Using CSS Transforms and Transitions

/ CSS / by Paul Robinson / 14 Comments
This post was published back on June 22, 2010 and may be outdated. Please use caution when following older tutorials or using older code. After reading be sure to check for newer procedures or updates to code.

These two CSS properties are the two I am really excited about. Before we continue though please note that I am going to be using live examples and currently while the transform properties work in FF 3.6, the transition properties will only work in Opera & Webkit browsers. FF 4 has now been released so I’ve updated the post to add support for it.

CSS Transforms

First let’s take a look at transforms. These examples should work in the latest versions of Mozilla & Webkit browsers. IE support? Well of course not.


Let’s start with rotate. You can, as far as I’m aware, apply these transforms to any element you like, but for simplicity I’m going to stick to an image [1].

There you go, an image that has been rotated 45 degrees clockwise.

Okay. One thing you need to understand about transforming elements is that they act as if they are relatively positioned. What does this mean? Well let me call upon my friend Mr. Diagram to help out.

As you can see, like a relatively positioned element, it still takes up the space in the document flow it held before it was rotated. So if, for example, you floated the element to the right and had text flow around it, the text would flow until it hit the blue line (in the image) not the rotated element.

Now. I know what you’re thinking. How the hell did you rotate the image? Well I’m getting to that now, I just wanted to make sure you understood that little quirk(?) first. To rotate the image we need to use browser specific CSS properties so remember -moz- for Mozilla, -webkit- for Webkit, and -o- or no prefix in some cases for Opera.

As pointed out by various people it is a good idea to use the non-prefixed property so nothing breaks when browsers finally move from browser prefixes to standardized properties.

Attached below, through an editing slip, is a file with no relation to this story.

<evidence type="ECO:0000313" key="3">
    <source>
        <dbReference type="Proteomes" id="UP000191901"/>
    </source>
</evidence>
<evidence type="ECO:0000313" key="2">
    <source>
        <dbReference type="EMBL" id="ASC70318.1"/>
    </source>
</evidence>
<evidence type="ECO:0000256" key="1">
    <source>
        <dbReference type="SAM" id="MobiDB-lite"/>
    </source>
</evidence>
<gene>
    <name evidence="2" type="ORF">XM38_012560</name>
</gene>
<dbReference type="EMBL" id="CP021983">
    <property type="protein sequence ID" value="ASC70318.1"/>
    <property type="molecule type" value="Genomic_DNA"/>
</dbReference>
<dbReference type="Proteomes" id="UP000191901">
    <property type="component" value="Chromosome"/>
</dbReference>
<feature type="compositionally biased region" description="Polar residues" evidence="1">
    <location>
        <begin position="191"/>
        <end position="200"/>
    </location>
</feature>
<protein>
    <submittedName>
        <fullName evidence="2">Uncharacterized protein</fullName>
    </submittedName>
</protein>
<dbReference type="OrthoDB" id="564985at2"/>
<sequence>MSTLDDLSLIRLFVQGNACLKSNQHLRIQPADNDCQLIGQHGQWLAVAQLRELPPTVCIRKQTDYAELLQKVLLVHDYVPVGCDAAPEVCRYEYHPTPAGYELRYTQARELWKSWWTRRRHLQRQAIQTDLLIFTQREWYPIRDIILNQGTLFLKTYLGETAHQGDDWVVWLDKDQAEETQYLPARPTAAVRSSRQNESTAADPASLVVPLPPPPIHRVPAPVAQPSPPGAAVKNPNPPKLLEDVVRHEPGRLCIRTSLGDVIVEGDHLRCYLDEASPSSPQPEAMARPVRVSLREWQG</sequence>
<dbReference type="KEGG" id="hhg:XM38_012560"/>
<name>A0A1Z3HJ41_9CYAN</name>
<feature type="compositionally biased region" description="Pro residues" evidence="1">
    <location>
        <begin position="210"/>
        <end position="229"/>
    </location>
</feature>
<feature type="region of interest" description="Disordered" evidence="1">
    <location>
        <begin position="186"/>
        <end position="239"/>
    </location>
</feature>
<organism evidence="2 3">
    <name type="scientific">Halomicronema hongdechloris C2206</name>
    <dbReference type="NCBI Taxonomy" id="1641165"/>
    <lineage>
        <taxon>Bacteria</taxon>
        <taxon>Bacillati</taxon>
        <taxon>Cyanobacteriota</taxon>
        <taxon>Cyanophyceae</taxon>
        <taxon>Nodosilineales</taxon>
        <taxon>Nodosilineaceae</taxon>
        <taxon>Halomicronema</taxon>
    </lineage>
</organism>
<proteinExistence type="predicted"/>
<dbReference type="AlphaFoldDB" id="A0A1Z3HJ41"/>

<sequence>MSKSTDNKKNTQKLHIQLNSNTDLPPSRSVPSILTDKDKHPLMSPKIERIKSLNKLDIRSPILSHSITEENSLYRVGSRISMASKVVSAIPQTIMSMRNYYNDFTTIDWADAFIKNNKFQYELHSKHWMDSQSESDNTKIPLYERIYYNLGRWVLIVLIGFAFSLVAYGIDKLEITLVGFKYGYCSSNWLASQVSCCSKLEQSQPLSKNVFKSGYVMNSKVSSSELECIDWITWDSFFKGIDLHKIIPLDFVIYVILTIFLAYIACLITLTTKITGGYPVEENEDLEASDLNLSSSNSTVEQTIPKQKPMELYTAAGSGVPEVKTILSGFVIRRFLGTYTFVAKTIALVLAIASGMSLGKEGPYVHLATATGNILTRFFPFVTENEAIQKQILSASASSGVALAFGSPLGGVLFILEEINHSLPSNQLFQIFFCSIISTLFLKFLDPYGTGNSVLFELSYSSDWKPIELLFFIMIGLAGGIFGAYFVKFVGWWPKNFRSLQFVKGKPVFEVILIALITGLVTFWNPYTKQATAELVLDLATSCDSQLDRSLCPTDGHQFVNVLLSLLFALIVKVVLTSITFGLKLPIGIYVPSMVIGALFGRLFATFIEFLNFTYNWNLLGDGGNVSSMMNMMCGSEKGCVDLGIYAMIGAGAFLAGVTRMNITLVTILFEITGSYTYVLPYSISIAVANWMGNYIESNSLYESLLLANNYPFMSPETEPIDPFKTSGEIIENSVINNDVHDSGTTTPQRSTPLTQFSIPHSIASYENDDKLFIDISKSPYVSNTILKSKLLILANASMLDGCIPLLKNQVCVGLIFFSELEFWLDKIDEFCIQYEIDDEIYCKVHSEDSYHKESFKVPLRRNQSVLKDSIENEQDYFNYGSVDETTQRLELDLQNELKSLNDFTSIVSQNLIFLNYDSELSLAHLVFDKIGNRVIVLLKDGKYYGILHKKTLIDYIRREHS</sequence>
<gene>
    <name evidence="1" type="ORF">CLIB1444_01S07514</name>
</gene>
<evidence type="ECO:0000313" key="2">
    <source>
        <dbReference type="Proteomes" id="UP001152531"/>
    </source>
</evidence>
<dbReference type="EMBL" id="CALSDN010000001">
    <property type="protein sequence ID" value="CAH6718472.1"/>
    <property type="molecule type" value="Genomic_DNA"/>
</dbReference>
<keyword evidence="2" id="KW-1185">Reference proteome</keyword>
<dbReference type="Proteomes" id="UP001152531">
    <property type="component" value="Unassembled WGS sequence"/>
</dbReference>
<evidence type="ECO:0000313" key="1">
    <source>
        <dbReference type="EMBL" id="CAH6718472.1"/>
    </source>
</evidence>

Rotate takes any numbered value from 0 upwards with ‘deg’ appended. It will recognise well above 360° so that transform combined with transition can tell how many full rotations you have made.


Scale is slightly different from using width & height in that it reduces or increases the size of an element using a decimalized percentage (1 = 100%, 0.5 = 50% etc) and uses the original width & height of the element as it’s starting. Here is an example.

This time I have scaled the image down by 0.8 that is the equivalent of 80% of the original width & height. The CSS looks like this:

Scale also has the same quirk/problem with document flow that was discussed earlier.


Translate allows you to move (translate) an element using a pixel or percent value. Here is an example.

It does pretty much exactly the same as positioning an element relative & then using top and left to move it’s position. Again translate has the document flow quirk/problem as mentioned earlier. Here is the CSS:


Skew allows you to twist an element to a certain angle around one or both of it’s axes. Here is the example.

This image has a skew of 4° on the X axis (left->right) and 10° on the Y axis (up->down). Here is the CSS that did it:

Additional Notes

Something to note is that all of the transform functions I have just covered have separate axis functions that allow you to effect 1 axis only. They are simply the normal function with a capitalized axis letter after it. For example scaleX() or skewX().

Also of note is the fact you can string together many transform functions together separating them with white-space, like so:


Transitions allow you to animate CSS properties without any Javascript. Very, very handy. Let’s take a look at how it works.

N.B: All the following animations are triggered by hover & will work in FF 4, Chrome, Safari, and Opera.

The Basics

Here is a basic transition example, hover over it to check it out.

A simple but elegant opacity transition. Here is the CSS to make it happen:

You may have guessed how it works, but if you haven’t it works like this. You set which properties you wish to animate, how long it should take & what type of easing should be used. Then you set that property to a different value in the hover state & when hovered it animates to it. You can also have it animate on click by using event listeners. You can find more by looking at the Opera image gallery examples source code as it’s beyond the scope of this tutorial.